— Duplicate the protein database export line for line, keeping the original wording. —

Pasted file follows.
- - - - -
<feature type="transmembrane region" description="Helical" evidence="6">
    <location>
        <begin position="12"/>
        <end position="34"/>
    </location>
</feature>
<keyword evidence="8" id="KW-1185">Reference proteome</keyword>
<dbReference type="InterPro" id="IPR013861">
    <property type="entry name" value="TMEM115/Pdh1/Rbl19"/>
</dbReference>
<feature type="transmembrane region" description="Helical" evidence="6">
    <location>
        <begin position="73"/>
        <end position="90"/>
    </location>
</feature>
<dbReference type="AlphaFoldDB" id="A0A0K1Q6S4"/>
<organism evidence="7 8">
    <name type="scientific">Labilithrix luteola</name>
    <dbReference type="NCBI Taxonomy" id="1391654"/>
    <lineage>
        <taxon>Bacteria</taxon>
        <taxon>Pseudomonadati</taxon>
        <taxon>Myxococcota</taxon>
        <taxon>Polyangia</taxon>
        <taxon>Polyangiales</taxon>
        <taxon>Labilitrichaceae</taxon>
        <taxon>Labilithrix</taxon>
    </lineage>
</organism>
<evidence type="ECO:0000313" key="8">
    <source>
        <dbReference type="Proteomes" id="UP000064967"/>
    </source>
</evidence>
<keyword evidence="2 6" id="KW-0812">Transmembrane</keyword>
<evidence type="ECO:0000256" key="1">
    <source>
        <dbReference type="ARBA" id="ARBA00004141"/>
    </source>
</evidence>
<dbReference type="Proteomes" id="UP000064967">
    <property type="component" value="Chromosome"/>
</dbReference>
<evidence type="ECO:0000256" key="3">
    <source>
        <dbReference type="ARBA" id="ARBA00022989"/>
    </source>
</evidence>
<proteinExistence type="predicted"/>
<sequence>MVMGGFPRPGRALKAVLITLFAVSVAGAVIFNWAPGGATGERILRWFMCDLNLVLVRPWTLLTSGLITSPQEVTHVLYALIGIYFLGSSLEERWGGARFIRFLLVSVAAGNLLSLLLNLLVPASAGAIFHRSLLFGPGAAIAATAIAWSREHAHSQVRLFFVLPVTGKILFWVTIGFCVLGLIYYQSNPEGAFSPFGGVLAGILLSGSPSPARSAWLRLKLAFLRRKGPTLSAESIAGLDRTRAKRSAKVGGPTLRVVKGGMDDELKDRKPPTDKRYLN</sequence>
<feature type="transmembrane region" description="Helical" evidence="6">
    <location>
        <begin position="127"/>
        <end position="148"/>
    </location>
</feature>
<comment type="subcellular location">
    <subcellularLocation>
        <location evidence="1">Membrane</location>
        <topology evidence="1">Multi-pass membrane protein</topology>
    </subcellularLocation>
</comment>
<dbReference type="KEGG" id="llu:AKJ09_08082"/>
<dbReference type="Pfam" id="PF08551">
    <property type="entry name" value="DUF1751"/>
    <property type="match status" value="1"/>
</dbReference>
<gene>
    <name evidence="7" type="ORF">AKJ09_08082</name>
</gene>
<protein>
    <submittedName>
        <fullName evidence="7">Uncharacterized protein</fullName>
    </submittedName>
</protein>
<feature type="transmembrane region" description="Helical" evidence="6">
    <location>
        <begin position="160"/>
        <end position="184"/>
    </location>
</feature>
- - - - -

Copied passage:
<feature type="transmembrane region" description="Helical" evidence="6">
    <location>
        <begin position="12"/>
        <end position="34"/>
    </location>
</feature>
<keyword evidence="8" id="KW-1185">Reference proteome</keyword>
<dbReference type="InterPro" id="IPR013861">
    <property type="entry name" value="TMEM115/Pdh1/Rbl19"/>
</dbReference>
<feature type="transmembrane region" description="Helical" evidence="6">
    <location>
        <begin position="73"/>
        <end position="90"/>
    </location>
</feature>
<dbReference type="AlphaFoldDB" id="A0A0K1Q6S4"/>
<organism evidence="7 8">
    <name type="scientific">Labilithrix luteola</name>
    <dbReference type="NCBI Taxonomy" id="1391654"/>
    <lineage>
        <taxon>Bacteria</taxon>
        <taxon>Pseudomonadati</taxon>
        <taxon>Myxococcota</taxon>
        <taxon>Polyangia</taxon>
        <taxon>Polyangiales</taxon>
        <taxon>Labilitrichaceae</taxon>
        <taxon>Labilithrix</taxon>
    </lineage>
</organism>
<evidence type="ECO:0000313" key="8">
    <source>
        <dbReference type="Proteomes" id="UP000064967"/>
    </source>
</evidence>
<keyword evidence="2 6" id="KW-0812">Transmembrane</keyword>
<evidence type="ECO:0000256" key="1">
    <source>
        <dbReference type="ARBA" id="ARBA00004141"/>
    </source>
</evidence>
<dbReference type="Proteomes" id="UP000064967">
    <property type="component" value="Chromosome"/>
</dbReference>
<evidence type="ECO:0000256" key="3">
    <source>
        <dbReference type="ARBA" id="ARBA00022989"/>
    </source>
</evidence>
<proteinExistence type="predicted"/>
<sequence>MVMGGFPRPGRALKAVLITLFAVSVAGAVIFNWAPGGATGERILRWFMCDLNLVLVRPWTLLTSGLITSPQEVTHVLYALIGIYFLGSSLEERWGGARFIRFLLVSVAAGNLLSLLLNLLVPASAGAIFHRSLLFGPGAAIAATAIAWSREHAHSQVRLFFVLPVTGKILFWVTIGFCVLGLIYYQSNPEGAFSPFGGVLAGILLSGSPSPARSAWLRLKLAFLRRKGPTLSAESIAGLDRTRAKRSAKVGGPTLRVVKGGMDDELKDRKPPTDKRYLN</sequence>
<feature type="transmembrane region" description="Helical" evidence="6">
    <location>
        <begin position="127"/>
        <end position="148"/>
    </location>
</feature>
<comment type="subcellular location">
    <subcellularLocation>
        <location evidence="1">Membrane</location>
        <topology evidence="1">Multi-pass membrane protein</topology>
    </subcellularLocation>
</comment>
<dbReference type="KEGG" id="llu:AKJ09_08082"/>
<dbReference type="Pfam" id="PF08551">
    <property type="entry name" value="DUF1751"/>
    <property type="match status" value="1"/>
</dbReference>
<gene>
    <name evidence="7" type="ORF">AKJ09_08082</name>
</gene>
<protein>
    <submittedName>
        <fullName evidence="7">Uncharacterized protein</fullName>
    </submittedName>
</protein>
<feature type="transmembrane region" description="Helical" evidence="6">
    <location>
        <begin position="160"/>
        <end position="184"/>
    </location>
</feature>